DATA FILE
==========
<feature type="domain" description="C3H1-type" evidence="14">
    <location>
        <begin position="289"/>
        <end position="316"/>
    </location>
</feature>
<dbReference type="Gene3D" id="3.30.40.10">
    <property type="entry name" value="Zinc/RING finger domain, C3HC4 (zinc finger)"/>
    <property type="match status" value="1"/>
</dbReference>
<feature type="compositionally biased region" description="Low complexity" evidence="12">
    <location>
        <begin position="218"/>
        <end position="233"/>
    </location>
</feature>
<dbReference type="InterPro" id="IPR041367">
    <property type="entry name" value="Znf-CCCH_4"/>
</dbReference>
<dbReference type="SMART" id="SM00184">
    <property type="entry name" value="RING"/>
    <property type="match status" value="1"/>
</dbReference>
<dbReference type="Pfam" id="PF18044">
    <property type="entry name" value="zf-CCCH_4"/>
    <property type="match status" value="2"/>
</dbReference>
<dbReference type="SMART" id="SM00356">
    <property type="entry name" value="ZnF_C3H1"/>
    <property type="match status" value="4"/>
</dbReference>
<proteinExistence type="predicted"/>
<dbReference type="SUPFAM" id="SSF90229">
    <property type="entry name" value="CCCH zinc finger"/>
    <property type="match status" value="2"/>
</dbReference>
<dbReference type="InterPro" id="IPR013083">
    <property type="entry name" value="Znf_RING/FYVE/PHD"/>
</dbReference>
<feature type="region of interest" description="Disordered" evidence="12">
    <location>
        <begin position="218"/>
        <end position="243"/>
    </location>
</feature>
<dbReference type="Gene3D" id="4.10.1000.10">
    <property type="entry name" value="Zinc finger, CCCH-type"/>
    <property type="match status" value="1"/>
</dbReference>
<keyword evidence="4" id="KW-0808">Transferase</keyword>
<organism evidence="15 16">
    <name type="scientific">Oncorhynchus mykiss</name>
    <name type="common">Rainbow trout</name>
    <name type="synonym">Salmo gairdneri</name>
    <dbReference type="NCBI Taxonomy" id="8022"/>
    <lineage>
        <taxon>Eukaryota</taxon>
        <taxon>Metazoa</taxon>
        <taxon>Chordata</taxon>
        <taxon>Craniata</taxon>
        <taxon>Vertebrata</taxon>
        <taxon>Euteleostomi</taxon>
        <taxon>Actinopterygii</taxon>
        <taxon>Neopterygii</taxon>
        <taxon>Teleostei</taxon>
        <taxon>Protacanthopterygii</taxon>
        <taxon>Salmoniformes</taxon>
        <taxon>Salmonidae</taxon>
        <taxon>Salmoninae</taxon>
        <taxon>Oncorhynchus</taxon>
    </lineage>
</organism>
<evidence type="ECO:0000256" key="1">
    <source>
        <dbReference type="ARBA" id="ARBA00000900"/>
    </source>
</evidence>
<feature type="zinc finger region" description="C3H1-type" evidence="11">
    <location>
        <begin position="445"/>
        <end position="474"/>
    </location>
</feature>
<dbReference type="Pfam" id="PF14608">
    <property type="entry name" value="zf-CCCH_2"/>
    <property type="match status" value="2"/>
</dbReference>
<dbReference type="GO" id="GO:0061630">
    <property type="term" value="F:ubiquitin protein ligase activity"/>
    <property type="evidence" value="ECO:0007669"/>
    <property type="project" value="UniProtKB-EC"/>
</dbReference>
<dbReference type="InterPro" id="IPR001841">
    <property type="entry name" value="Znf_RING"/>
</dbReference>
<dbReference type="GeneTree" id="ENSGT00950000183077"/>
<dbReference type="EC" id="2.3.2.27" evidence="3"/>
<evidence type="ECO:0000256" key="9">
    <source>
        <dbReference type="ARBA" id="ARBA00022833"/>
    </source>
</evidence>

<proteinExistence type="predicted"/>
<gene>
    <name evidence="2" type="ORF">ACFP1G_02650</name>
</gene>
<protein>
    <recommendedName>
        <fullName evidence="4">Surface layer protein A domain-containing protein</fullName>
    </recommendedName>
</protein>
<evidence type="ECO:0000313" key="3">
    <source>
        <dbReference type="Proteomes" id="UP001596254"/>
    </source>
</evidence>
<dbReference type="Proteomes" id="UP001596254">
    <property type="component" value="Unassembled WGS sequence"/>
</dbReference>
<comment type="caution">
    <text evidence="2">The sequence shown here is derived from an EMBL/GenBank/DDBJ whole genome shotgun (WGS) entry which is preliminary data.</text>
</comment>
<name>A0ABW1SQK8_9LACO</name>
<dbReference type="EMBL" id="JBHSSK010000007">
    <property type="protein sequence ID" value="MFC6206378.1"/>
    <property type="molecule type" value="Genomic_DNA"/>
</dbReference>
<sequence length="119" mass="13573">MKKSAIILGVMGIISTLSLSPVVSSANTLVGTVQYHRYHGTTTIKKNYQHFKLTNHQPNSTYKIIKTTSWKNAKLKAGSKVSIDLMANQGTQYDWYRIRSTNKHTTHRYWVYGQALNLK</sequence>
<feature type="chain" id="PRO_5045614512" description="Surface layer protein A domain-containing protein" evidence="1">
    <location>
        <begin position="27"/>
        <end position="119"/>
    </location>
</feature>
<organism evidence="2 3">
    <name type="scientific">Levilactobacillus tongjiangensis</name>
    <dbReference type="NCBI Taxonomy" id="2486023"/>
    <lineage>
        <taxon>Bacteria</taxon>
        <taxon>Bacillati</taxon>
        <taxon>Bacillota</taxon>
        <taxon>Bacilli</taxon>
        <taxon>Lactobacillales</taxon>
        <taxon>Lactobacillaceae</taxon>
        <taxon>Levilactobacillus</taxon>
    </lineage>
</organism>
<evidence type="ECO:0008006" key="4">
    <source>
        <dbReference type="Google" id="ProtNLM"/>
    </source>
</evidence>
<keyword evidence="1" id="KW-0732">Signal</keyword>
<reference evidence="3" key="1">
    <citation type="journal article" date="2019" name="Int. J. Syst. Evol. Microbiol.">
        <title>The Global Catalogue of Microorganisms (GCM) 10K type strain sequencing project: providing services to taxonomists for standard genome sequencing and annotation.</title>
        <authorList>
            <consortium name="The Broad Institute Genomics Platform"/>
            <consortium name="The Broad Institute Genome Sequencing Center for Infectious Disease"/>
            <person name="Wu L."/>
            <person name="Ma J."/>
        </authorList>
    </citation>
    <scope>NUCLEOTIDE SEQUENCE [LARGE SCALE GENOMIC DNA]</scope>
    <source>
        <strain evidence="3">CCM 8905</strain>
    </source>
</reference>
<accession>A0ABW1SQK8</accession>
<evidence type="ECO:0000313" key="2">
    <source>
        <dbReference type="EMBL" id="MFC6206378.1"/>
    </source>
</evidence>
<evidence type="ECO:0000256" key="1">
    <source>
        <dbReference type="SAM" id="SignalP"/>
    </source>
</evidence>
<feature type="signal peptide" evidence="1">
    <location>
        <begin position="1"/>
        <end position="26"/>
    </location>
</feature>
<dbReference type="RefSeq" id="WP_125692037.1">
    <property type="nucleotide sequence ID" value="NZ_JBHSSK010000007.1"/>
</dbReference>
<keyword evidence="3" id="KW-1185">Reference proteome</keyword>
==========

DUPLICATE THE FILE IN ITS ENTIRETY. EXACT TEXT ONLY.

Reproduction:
<feature type="domain" description="C3H1-type" evidence="14">
    <location>
        <begin position="289"/>
        <end position="316"/>
    </location>
</feature>
<dbReference type="Gene3D" id="3.30.40.10">
    <property type="entry name" value="Zinc/RING finger domain, C3HC4 (zinc finger)"/>
    <property type="match status" value="1"/>
</dbReference>
<feature type="compositionally biased region" description="Low complexity" evidence="12">
    <location>
        <begin position="218"/>
        <end position="233"/>
    </location>
</feature>
<dbReference type="InterPro" id="IPR041367">
    <property type="entry name" value="Znf-CCCH_4"/>
</dbReference>
<dbReference type="SMART" id="SM00184">
    <property type="entry name" value="RING"/>
    <property type="match status" value="1"/>
</dbReference>
<dbReference type="Pfam" id="PF18044">
    <property type="entry name" value="zf-CCCH_4"/>
    <property type="match status" value="2"/>
</dbReference>
<dbReference type="SMART" id="SM00356">
    <property type="entry name" value="ZnF_C3H1"/>
    <property type="match status" value="4"/>
</dbReference>
<proteinExistence type="predicted"/>
<dbReference type="SUPFAM" id="SSF90229">
    <property type="entry name" value="CCCH zinc finger"/>
    <property type="match status" value="2"/>
</dbReference>
<dbReference type="InterPro" id="IPR013083">
    <property type="entry name" value="Znf_RING/FYVE/PHD"/>
</dbReference>
<feature type="region of interest" description="Disordered" evidence="12">
    <location>
        <begin position="218"/>
        <end position="243"/>
    </location>
</feature>
<dbReference type="Gene3D" id="4.10.1000.10">
    <property type="entry name" value="Zinc finger, CCCH-type"/>
    <property type="match status" value="1"/>
</dbReference>
<keyword evidence="4" id="KW-0808">Transferase</keyword>
<organism evidence="15 16">
    <name type="scientific">Oncorhynchus mykiss</name>
    <name type="common">Rainbow trout</name>
    <name type="synonym">Salmo gairdneri</name>
    <dbReference type="NCBI Taxonomy" id="8022"/>
    <lineage>
        <taxon>Eukaryota</taxon>
        <taxon>Metazoa</taxon>
        <taxon>Chordata</taxon>
        <taxon>Craniata</taxon>
        <taxon>Vertebrata</taxon>
        <taxon>Euteleostomi</taxon>
        <taxon>Actinopterygii</taxon>
        <taxon>Neopterygii</taxon>
        <taxon>Teleostei</taxon>
        <taxon>Protacanthopterygii</taxon>
        <taxon>Salmoniformes</taxon>
        <taxon>Salmonidae</taxon>
        <taxon>Salmoninae</taxon>
        <taxon>Oncorhynchus</taxon>
    </lineage>
</organism>
<evidence type="ECO:0000256" key="1">
    <source>
        <dbReference type="ARBA" id="ARBA00000900"/>
    </source>
</evidence>
<feature type="zinc finger region" description="C3H1-type" evidence="11">
    <location>
        <begin position="445"/>
        <end position="474"/>
    </location>
</feature>
<dbReference type="Pfam" id="PF14608">
    <property type="entry name" value="zf-CCCH_2"/>
    <property type="match status" value="2"/>
</dbReference>
<dbReference type="GO" id="GO:0061630">
    <property type="term" value="F:ubiquitin protein ligase activity"/>
    <property type="evidence" value="ECO:0007669"/>
    <property type="project" value="UniProtKB-EC"/>
</dbReference>
<dbReference type="InterPro" id="IPR001841">
    <property type="entry name" value="Znf_RING"/>
</dbReference>
<dbReference type="GeneTree" id="ENSGT00950000183077"/>
<dbReference type="EC" id="2.3.2.27" evidence="3"/>
<evidence type="ECO:0000256" key="9">
    <source>
        <dbReference type="ARBA" id="ARBA00022833"/>
    </source>
</evidence>

<proteinExistence type="predicted"/>
<gene>
    <name evidence="2" type="ORF">ACFP1G_02650</name>
</gene>
<protein>
    <recommendedName>
        <fullName evidence="4">Surface layer protein A domain-containing protein</fullName>
    </recommendedName>
</protein>
<evidence type="ECO:0000313" key="3">
    <source>
        <dbReference type="Proteomes" id="UP001596254"/>
    </source>
</evidence>
<dbReference type="Proteomes" id="UP001596254">
    <property type="component" value="Unassembled WGS sequence"/>
</dbReference>
<comment type="caution">
    <text evidence="2">The sequence shown here is derived from an EMBL/GenBank/DDBJ whole genome shotgun (WGS) entry which is preliminary data.</text>
</comment>
<name>A0ABW1SQK8_9LACO</name>
<dbReference type="EMBL" id="JBHSSK010000007">
    <property type="protein sequence ID" value="MFC6206378.1"/>
    <property type="molecule type" value="Genomic_DNA"/>
</dbReference>
<sequence length="119" mass="13573">MKKSAIILGVMGIISTLSLSPVVSSANTLVGTVQYHRYHGTTTIKKNYQHFKLTNHQPNSTYKIIKTTSWKNAKLKAGSKVSIDLMANQGTQYDWYRIRSTNKHTTHRYWVYGQALNLK</sequence>
<feature type="chain" id="PRO_5045614512" description="Surface layer protein A domain-containing protein" evidence="1">
    <location>
        <begin position="27"/>
        <end position="119"/>
    </location>
</feature>
<organism evidence="2 3">
    <name type="scientific">Levilactobacillus tongjiangensis</name>
    <dbReference type="NCBI Taxonomy" id="2486023"/>
    <lineage>
        <taxon>Bacteria</taxon>
        <taxon>Bacillati</taxon>
        <taxon>Bacillota</taxon>
        <taxon>Bacilli</taxon>
        <taxon>Lactobacillales</taxon>
        <taxon>Lactobacillaceae</taxon>
        <taxon>Levilactobacillus</taxon>
    </lineage>
</organism>
<evidence type="ECO:0008006" key="4">
    <source>
        <dbReference type="Google" id="ProtNLM"/>
    </source>
</evidence>
<keyword evidence="1" id="KW-0732">Signal</keyword>
<reference evidence="3" key="1">
    <citation type="journal article" date="2019" name="Int. J. Syst. Evol. Microbiol.">
        <title>The Global Catalogue of Microorganisms (GCM) 10K type strain sequencing project: providing services to taxonomists for standard genome sequencing and annotation.</title>
        <authorList>
            <consortium name="The Broad Institute Genomics Platform"/>
            <consortium name="The Broad Institute Genome Sequencing Center for Infectious Disease"/>
            <person name="Wu L."/>
            <person name="Ma J."/>
        </authorList>
    </citation>
    <scope>NUCLEOTIDE SEQUENCE [LARGE SCALE GENOMIC DNA]</scope>
    <source>
        <strain evidence="3">CCM 8905</strain>
    </source>
</reference>
<accession>A0ABW1SQK8</accession>
<evidence type="ECO:0000313" key="2">
    <source>
        <dbReference type="EMBL" id="MFC6206378.1"/>
    </source>
</evidence>
<evidence type="ECO:0000256" key="1">
    <source>
        <dbReference type="SAM" id="SignalP"/>
    </source>
</evidence>
<feature type="signal peptide" evidence="1">
    <location>
        <begin position="1"/>
        <end position="26"/>
    </location>
</feature>
<dbReference type="RefSeq" id="WP_125692037.1">
    <property type="nucleotide sequence ID" value="NZ_JBHSSK010000007.1"/>
</dbReference>
<keyword evidence="3" id="KW-1185">Reference proteome</keyword>